National School Bus Safety Week is an active and evolving public education program designed to promote school bus safety. This year, National School Bus Safety Week will be celebrated Oct. 22- 26, with the theme, “I See the Driver. The Driver Sees Me!” At Durham School Services more than anything else, we value the safety of our customers, employees and the public. Nothing we do is worth getting hurt for and we will not do anything which causes harm.
Our bus drivers are the first school representatives to greet students in the morning and the last to wave goodbye to them in the afternoon. Our mechanics maintain our buses to make sure they operate smoothly and safely. Our support staff helps to keep operations running effectively and efficiently.
School buses remain the safest form of transportation in America. According to the National Safety Council, school buses are 172 times safer than the family car. The state of Missouri has more than 12,000 school buses to transport over a half-million school children every day.
Here are some important safety reminders:
Students riding a school bus should always:
• Arrive at the bus stop five minutes early.
• Stand at least 5 giant steps (10 feet) away from the edge of the road.
• Wait until the bus stops, the door opens and the driver says it’s okay before stepping onto the bus.
• Check both ways for cars before stepping off the bus.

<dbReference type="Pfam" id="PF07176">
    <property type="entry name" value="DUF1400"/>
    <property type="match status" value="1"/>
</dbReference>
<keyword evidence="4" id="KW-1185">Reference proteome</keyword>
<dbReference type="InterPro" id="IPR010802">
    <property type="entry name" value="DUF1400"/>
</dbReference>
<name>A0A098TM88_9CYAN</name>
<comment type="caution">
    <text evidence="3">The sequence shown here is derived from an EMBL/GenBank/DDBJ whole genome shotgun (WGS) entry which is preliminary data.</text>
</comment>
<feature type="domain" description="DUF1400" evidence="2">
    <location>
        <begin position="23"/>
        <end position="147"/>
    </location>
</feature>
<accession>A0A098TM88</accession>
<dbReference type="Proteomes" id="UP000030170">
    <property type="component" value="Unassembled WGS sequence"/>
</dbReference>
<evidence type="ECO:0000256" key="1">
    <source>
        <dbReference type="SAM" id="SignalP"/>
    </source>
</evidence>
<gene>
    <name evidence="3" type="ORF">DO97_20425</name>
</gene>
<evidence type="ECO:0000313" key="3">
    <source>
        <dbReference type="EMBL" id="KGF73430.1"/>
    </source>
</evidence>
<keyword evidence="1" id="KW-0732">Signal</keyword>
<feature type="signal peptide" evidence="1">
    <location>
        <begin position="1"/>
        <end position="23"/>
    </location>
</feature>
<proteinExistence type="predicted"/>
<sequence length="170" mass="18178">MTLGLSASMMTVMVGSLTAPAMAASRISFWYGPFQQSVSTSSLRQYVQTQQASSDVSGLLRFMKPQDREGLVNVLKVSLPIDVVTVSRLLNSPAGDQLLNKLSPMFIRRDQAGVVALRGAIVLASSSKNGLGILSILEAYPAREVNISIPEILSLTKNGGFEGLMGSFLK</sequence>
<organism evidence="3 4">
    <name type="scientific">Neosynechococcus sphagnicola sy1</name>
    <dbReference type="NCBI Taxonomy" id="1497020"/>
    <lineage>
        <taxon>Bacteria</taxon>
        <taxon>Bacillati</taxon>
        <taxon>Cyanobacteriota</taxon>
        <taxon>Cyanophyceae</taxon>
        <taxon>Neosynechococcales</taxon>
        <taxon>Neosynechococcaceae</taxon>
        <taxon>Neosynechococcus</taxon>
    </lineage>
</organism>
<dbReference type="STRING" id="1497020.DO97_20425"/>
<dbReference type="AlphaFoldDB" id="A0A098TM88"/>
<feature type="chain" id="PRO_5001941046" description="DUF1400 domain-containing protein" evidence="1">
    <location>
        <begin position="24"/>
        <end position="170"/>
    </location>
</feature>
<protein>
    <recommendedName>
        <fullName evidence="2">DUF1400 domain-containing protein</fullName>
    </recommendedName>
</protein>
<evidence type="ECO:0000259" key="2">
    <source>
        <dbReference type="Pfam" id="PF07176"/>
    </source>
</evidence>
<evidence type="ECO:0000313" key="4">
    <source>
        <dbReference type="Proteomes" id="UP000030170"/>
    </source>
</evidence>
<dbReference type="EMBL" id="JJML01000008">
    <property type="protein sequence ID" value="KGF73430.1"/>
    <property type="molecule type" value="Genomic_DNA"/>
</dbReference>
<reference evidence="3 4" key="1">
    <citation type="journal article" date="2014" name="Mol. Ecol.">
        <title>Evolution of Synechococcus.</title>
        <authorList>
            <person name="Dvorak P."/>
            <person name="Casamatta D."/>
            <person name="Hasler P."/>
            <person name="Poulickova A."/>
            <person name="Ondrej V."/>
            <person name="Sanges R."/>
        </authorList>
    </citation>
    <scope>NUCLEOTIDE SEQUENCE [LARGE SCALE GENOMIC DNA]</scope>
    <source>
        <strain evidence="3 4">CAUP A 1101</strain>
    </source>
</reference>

Crossing students should:
• Walk in front of the bus; never walk behind the bus.
• Walk on the sidewalk or along the side of the road to a point at least 10 giant steps ahead of the bus.
• Be sure the bus driver can see them, and they can see the bus driver.
• Wait for the driver’s signal to cross.
Things parents should know about school bus safety:
• School buses are the safest form of highway transportation.
• The most dangerous part of the school bus ride is getting on and off the bus.
• The loading and unloading area is called the “Danger Zone.”
• The “Danger Zone” is the area on all sides of the bus where children are in the most danger of not being seen by the driver (10 feet in front of the bus where the driver may be too high to see a child, 10 feet on either side of the bus where a child may be in the driver’s blind spot and the area behind the bus).
National School Bus Safety Week I See the Driver. The Driver Sees Me!